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Oil (Industrial Power)

Volume 527: debated on Monday 17 May 1954

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asked the Minister of Fuel and Power to what extent refining capacity for oil and oil producers has increased in the United Kingdom since 1945, expressed percentum and in tons per annum; to what extent fuel oil has increasingly, or otherwise, been employed since 1945 to date as a substitute for coal in furnishing the sources of industrial power; and what the policy of Her Majesty's Government is in relation to substitution of oil for coal, in the future.

Elevenfold, from 2½ million tons in 1945 to about 28 million today. The extent to which fuel oil has replaced coal for industrial purposes cannot be firmly estimated but total inland deliveries of fuel oil have increased from 0·2 to 3·8 million tons during the period and it may be assumed that this represents a current annual saving of about 6 million tons of coal. Her Majesty's Government offer loans to industrialists who can make worthwhile savings by changing from coal to oil burning.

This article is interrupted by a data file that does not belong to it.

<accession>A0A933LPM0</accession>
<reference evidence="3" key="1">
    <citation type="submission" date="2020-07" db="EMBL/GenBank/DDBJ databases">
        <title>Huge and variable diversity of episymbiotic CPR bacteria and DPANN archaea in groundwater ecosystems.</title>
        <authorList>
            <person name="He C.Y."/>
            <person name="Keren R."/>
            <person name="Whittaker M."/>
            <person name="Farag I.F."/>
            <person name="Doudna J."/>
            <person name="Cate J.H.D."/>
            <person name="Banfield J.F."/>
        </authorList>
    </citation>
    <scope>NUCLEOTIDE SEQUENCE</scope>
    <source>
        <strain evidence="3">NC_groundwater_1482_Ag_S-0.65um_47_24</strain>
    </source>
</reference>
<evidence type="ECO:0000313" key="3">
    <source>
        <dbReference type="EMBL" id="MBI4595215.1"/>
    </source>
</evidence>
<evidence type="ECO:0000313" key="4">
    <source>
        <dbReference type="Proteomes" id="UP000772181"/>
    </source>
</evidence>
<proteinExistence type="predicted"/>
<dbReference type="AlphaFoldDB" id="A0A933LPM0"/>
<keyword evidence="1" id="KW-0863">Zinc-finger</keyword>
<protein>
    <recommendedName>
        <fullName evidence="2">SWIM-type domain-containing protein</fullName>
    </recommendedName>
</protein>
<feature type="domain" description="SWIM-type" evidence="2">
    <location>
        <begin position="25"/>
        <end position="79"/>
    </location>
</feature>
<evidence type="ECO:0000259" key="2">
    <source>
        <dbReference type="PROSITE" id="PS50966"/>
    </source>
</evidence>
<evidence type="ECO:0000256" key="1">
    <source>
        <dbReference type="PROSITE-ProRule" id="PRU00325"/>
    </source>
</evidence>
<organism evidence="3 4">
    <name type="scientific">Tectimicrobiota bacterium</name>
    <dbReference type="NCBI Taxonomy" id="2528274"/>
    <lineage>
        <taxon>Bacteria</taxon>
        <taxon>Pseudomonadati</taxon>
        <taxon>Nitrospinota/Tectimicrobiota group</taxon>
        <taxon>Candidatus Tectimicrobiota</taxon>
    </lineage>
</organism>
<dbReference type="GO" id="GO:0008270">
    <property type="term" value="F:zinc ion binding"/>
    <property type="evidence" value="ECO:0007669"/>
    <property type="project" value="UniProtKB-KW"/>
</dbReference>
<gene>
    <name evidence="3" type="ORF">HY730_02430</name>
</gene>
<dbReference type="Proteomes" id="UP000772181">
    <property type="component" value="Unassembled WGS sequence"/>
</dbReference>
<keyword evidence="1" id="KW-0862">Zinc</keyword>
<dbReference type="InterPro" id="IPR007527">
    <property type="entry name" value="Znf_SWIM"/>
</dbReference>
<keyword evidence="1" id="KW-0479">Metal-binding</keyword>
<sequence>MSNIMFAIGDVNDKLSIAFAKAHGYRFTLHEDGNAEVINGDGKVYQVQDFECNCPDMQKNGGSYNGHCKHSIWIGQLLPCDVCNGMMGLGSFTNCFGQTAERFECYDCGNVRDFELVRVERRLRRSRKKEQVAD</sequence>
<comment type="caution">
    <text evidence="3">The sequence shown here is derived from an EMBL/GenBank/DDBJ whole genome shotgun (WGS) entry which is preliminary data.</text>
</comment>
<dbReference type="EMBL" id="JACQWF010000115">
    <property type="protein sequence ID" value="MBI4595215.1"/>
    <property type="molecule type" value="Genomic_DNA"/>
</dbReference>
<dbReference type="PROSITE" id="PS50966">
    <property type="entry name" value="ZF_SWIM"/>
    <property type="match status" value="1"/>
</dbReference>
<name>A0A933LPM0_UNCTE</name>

What about domestic consumers? Can my hon. Friend undertake to give guidance to a large number of householders and commercial concerns who urgently want to know, in present circumstances and in view of the low quality of much of the coal that is available to them, whether it is likely to be successful for them to switch over to oil? Will he give an undertaking to investigate this aspect of the matter?

My right hon. Friend's fuel efficiency branch is always out to be helpful.

Does the Minister realise that the public need no help from the Government on this? They have already made up their minds and are burning oil just as fast as they can get the mechanism.